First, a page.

German History Museum
Germany’s two thousand year history, as chequered as it is dynamic, is placed in a European context in an exhibition entitled “German History in Pictures and Documents”. More than 8,000 exclusive exhibits, whose historical testimonial value is utterly unique, present a lively, vivid tableau of bygone days. German history is also placed in an international context. The permanent exhibition is supplemented by temporary special exhibitions housed in the modern exhibition building.
Topography of Terror
The site, known since 1987 as the “Topography of Terror”, was the central location from which the Nazis planned and managed most of their crimes. Here, between 1933 and 1945, the most important institutions of the Nazi terror apparatus of the SS and police operated from the Secret State Police Office, the Reich SS Leadership, and the Reich Security Main Office.
Partially destroyed during the war, rendered unrecognisable after the war by demolition and conversion, and eventually forgotten, this historic site was rediscovered in the early 1980s and gradually re-established in the historical memory of Berlin and the Federal Republic of Germany. What had been a partial wasteland in the shadow of the Berlin Wall was ultimately transformed into a centre for the documentation of Nazi crimes.
Guided Tours: For school groups there are two guided tours lasting approximately one hour or a five hour seminar/workshop to make the most of your visit. They are free of charge but must be pre-booked.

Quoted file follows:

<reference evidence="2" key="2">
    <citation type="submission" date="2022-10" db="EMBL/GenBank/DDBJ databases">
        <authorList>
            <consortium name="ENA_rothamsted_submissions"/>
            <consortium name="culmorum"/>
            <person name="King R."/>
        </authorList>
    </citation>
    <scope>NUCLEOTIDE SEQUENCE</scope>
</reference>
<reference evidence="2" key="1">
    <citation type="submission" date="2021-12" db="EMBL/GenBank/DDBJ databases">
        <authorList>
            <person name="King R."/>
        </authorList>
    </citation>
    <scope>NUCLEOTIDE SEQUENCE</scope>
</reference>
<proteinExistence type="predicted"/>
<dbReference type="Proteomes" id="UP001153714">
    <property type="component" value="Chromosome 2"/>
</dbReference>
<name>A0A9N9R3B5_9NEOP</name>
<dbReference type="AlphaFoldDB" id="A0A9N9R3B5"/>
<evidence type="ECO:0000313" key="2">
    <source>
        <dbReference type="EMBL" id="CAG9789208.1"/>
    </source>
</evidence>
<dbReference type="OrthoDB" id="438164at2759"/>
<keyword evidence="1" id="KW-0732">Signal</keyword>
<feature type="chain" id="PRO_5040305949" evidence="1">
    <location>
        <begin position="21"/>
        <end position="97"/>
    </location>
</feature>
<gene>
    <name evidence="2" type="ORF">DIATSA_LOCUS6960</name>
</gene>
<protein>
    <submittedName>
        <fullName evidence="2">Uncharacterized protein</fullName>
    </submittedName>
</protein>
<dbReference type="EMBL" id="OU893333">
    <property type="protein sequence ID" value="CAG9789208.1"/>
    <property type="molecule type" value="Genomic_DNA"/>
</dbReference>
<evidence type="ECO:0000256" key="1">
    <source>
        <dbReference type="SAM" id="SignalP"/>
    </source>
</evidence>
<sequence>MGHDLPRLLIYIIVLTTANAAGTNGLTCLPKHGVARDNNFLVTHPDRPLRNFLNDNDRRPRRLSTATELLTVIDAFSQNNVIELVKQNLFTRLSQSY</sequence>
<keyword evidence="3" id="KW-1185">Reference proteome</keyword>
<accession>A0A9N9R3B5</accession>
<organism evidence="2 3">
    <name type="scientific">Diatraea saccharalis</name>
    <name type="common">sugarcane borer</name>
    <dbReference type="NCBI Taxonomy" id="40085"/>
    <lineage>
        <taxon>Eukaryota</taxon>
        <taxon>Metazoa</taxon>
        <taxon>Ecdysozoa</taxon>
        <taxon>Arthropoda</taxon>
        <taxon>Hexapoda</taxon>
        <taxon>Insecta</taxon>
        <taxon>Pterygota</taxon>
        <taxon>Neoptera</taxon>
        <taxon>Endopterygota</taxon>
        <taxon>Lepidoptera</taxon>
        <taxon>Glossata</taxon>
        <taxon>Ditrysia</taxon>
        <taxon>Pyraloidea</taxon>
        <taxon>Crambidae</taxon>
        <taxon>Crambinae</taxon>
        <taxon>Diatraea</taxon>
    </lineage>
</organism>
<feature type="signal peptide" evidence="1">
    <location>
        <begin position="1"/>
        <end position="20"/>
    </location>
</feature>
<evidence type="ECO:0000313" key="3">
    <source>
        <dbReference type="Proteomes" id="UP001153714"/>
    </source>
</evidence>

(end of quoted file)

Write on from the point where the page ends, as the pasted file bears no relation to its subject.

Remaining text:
- Topography of Terror: Gestapo, SS and Reich Security Main Office on Wilhelm- and Prinz-Albrecht- Straße (an indoor tour)
- The Historic Site “Topography of Terror” (an open air tour)
Berlin’s ‘Unterwelten’ – Berlin from Below
For a fascinating look into Germany’s history during WWII and the Cold War era, Berlin has an elaborate set of multi-purpose underground bunkers built to host a society underground.The former bunker located at the U-Bahn station Gesundbrunnen offers a wealth of information about all the various tunnel systems and subterranean walkways underneath the city on four floors.
The exhibition at Berliner Unterweltene.V.informs about the history and development of the city from a subterranean viewpoint - the bunker systems in Berlin’s subway system, recovered bombs and ammunition stores, and also Berlin’s pneumatic post system, breweries and blind tunnels.Whether through bunkers, flak towers or dark and murky U-Bahn shafts – there are various tours for school classes to discover the Berlin underground world.Guided and highly informative museum tours include ‘Dark Worlds’ (DunkleWelten), ‘From Flak Tower to Rubble’ (VomFlakturmzumTrümmerberg), ‘U-Bahn, Bunker and Cold War’ (U-Bahn, Bunker und Kalter Krieg) and ‘Breaking the Wall’ (Mauerdurchbrüche) with unusual insights into Berlin’s ‘underworld’.Choose from the either of the following tours: Dark Worlds (WW2 bombing raids) or Subways &BunkersIn the Cold War.Only recommended for students aged 14+.